Now, to close today, although this anecdote will only underscore my iniquities as a home cook, I have to tell how it is possible to screw up my much-enjoyed simple mussel recipe. This screwup is the result of too much preparation and not enough spontaneity, so I will confess and share all. I'm going to give you the recipe here again, and then tell you what went wrong, so it doesn't happen to you, not that you'd be so inept. But I learned something, so that's always useful, and I think sometimes you don't learn without messing up, because you proceed in the blissful ignorance that nothing could go wrong. But it can.

Mussels with White Wine and Fresh Thyme
(serves one hungry husband with a wife who doesn't like mussels)

3 tbsps olive oil
1 lb mussels, cleaned
4 cloves garlic, chopped fine
3 shallots, chopped fine
1 tbsp fresh thyme (chopped without stems)
3 tbsps chopped parsley
6 Thai fresh green peppercorns, chopped
2 cups white wine
1 cup chicken stock
2 tbsps butter

Saute garlic, shallots, thyme and peppercorns in olive oil, then add white wine and stock. Bring to a boil, add mussels, cover and steam for 8 minutes. Discard any that did not open, and lift good mussels into a large bowl with slotted spoon, bring wine sauce to a boil again and whisk in butter. Pour over mussels and serve with warm baguette and goats cheese.


OK. The beauty of this recipe was that I walked into the house one evening and remembered I had a pound of mussels given to me by my fishmonger because I had bought so bleeping many oysters for Christmas stew. What to do with them? With unwonted spontaneity (I am the least spontaneous person on the planet), I simply looked in fridge and in my pantry, got an indication online of how long to cook mussels, and in ten minutes flat, had this lovely dish on the table. Fair enough.

The second time I made them, I added chili flakes because I had no Thai peppercorns. All to the good, a little bite, very delicious.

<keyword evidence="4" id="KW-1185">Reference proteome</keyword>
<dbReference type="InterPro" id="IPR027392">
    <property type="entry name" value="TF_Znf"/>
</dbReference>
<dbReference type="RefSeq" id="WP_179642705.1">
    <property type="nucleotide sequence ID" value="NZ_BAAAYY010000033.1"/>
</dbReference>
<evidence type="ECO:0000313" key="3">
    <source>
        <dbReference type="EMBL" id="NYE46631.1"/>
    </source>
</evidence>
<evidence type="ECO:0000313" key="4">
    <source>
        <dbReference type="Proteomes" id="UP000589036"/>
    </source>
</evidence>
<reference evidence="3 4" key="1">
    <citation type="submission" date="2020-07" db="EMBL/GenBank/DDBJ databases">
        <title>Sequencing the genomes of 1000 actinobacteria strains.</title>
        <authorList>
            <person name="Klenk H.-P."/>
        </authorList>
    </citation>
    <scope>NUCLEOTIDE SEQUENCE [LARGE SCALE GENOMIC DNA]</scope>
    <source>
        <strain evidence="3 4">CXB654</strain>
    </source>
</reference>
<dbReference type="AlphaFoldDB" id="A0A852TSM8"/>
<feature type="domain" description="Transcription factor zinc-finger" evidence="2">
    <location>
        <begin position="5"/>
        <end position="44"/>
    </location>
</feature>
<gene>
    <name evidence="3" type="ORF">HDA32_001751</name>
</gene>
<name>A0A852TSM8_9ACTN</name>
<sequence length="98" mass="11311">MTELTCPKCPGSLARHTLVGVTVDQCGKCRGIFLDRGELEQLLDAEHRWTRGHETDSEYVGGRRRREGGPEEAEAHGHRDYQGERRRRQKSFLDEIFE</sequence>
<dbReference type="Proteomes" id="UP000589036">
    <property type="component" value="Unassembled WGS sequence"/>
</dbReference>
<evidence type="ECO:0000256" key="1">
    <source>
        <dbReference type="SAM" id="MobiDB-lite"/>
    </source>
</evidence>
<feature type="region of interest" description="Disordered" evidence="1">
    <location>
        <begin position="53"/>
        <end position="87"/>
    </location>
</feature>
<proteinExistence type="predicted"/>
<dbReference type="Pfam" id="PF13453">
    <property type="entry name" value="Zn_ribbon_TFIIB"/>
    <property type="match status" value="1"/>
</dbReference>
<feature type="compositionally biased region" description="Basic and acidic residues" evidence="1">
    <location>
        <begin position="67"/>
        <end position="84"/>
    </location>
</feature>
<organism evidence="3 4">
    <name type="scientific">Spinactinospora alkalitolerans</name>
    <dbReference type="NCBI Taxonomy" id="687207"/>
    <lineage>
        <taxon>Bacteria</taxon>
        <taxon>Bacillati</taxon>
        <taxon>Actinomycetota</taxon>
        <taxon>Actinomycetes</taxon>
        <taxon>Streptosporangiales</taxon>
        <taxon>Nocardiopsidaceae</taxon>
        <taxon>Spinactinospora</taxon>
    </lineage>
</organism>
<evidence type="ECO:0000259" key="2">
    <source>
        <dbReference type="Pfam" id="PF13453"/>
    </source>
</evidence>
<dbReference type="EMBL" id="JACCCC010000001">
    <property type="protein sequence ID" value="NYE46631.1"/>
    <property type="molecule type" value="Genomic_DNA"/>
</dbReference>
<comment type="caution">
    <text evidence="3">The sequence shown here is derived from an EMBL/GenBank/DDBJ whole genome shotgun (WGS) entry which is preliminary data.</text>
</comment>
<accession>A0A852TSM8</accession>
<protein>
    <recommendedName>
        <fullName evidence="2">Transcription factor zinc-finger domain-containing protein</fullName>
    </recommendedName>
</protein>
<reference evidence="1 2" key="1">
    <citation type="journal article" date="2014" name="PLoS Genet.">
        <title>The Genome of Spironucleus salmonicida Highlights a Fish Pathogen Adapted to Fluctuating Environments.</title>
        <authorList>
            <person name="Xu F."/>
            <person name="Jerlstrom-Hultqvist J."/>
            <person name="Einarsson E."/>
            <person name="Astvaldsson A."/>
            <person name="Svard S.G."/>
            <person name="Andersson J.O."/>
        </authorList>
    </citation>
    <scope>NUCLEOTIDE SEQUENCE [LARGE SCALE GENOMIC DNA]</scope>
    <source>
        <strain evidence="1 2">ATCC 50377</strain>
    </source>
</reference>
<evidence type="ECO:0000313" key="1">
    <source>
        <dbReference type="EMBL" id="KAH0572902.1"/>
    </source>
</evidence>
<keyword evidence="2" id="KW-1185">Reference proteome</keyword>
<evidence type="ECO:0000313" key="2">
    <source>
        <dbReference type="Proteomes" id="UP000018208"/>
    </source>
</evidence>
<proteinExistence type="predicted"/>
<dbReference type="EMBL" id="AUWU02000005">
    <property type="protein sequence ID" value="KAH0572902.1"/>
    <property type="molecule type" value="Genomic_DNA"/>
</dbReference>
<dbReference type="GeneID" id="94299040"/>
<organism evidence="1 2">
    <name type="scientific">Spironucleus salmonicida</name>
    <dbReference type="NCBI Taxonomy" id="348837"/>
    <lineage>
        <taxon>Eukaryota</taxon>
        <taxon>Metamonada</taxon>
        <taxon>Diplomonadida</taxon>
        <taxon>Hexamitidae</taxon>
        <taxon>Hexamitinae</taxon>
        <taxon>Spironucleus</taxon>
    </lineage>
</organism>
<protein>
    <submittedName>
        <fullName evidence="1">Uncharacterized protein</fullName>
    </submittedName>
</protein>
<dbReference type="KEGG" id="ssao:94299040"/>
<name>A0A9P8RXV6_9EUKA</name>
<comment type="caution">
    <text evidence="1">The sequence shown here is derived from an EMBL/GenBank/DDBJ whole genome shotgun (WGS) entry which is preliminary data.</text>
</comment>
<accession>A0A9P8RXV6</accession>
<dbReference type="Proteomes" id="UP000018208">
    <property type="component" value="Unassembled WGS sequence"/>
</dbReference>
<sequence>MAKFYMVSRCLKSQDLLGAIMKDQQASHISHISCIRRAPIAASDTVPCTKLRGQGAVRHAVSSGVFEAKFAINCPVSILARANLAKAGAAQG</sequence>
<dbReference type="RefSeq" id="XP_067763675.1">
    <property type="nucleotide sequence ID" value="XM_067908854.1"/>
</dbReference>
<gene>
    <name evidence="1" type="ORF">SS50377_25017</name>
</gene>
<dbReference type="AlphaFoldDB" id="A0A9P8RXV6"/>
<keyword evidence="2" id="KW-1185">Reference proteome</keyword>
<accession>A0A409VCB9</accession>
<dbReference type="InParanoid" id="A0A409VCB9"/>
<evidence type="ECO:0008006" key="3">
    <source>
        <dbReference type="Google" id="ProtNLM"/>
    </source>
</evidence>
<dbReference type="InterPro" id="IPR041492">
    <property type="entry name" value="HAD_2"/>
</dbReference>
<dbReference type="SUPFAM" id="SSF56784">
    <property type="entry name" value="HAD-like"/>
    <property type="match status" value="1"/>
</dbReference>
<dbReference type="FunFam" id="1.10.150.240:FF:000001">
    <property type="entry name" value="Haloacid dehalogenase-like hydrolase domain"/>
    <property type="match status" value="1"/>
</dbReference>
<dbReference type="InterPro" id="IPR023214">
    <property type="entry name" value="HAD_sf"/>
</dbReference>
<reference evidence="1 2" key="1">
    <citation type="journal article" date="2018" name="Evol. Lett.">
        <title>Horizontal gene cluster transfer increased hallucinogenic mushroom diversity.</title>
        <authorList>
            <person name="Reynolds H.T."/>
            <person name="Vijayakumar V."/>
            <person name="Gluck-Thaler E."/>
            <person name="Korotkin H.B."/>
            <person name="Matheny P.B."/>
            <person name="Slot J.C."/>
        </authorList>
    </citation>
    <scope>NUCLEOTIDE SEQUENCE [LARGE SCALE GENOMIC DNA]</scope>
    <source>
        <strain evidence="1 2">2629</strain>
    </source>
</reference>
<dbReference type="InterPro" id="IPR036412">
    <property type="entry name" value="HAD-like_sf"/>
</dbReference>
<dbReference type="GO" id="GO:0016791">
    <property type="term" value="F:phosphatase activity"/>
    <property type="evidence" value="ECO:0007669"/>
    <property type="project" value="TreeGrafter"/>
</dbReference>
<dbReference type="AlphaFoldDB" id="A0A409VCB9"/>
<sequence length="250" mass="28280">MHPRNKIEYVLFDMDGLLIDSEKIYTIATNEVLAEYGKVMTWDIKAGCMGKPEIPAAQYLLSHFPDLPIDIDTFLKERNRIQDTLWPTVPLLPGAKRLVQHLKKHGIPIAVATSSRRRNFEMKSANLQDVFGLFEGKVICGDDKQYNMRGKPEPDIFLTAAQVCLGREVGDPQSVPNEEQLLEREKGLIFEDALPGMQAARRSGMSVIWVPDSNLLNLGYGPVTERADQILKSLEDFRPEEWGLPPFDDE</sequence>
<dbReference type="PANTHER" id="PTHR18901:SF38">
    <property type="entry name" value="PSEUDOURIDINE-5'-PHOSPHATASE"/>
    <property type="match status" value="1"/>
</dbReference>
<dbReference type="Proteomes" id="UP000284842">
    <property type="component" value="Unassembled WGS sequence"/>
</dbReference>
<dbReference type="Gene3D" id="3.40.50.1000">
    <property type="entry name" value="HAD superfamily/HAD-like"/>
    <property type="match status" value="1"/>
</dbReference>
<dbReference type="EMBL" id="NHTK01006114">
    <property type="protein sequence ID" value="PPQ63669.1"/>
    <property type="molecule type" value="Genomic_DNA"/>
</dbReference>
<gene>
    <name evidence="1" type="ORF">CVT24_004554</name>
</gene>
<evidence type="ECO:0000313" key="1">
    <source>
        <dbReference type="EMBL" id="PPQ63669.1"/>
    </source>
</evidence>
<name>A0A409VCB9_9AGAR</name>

Last night I had it all planned out: Avery and I would have lemon sole, and John would have the mussels, and I would share the broth, dipping in a nice baguette. But I was felled by my PLANS. Because it meant that I steamed the mussels, and then as I did everything else, I let the broth simply simmer, thinking what could it hurt? I lit the candles, made the fish, set the table, poured the milk, all the while letting the fresh flavors of my thyme and parsley die a slow, sad death in the liquid on the stove. The broth would have been completely bland and ugly, but for the SECOND screwup, which was far too many chili flakes. Yes, they were red and pretty, but we almost couldn't ingest the broth, and it killed all flavor of garlic, wine or anything else. Forget tasting the mussels: they totally disappeared. It was like casting me alongside Cate Blanchett and hoping that any male in the audience would listen to anything I said.

So there you go. The morale of the story: remember what personality each dish has, before you start. Not everything is brisket, nor is everything mussels. I have to learn to listen to what every dinner requires, and not paint them all with the same brush. Stick with jumping in at the last ten minutes, for a dish that relies on quick invention, and remember that brisket is better the second day. I'm sure there's an enormous life lesson in this, and if I figure out what it is, I'll let you know.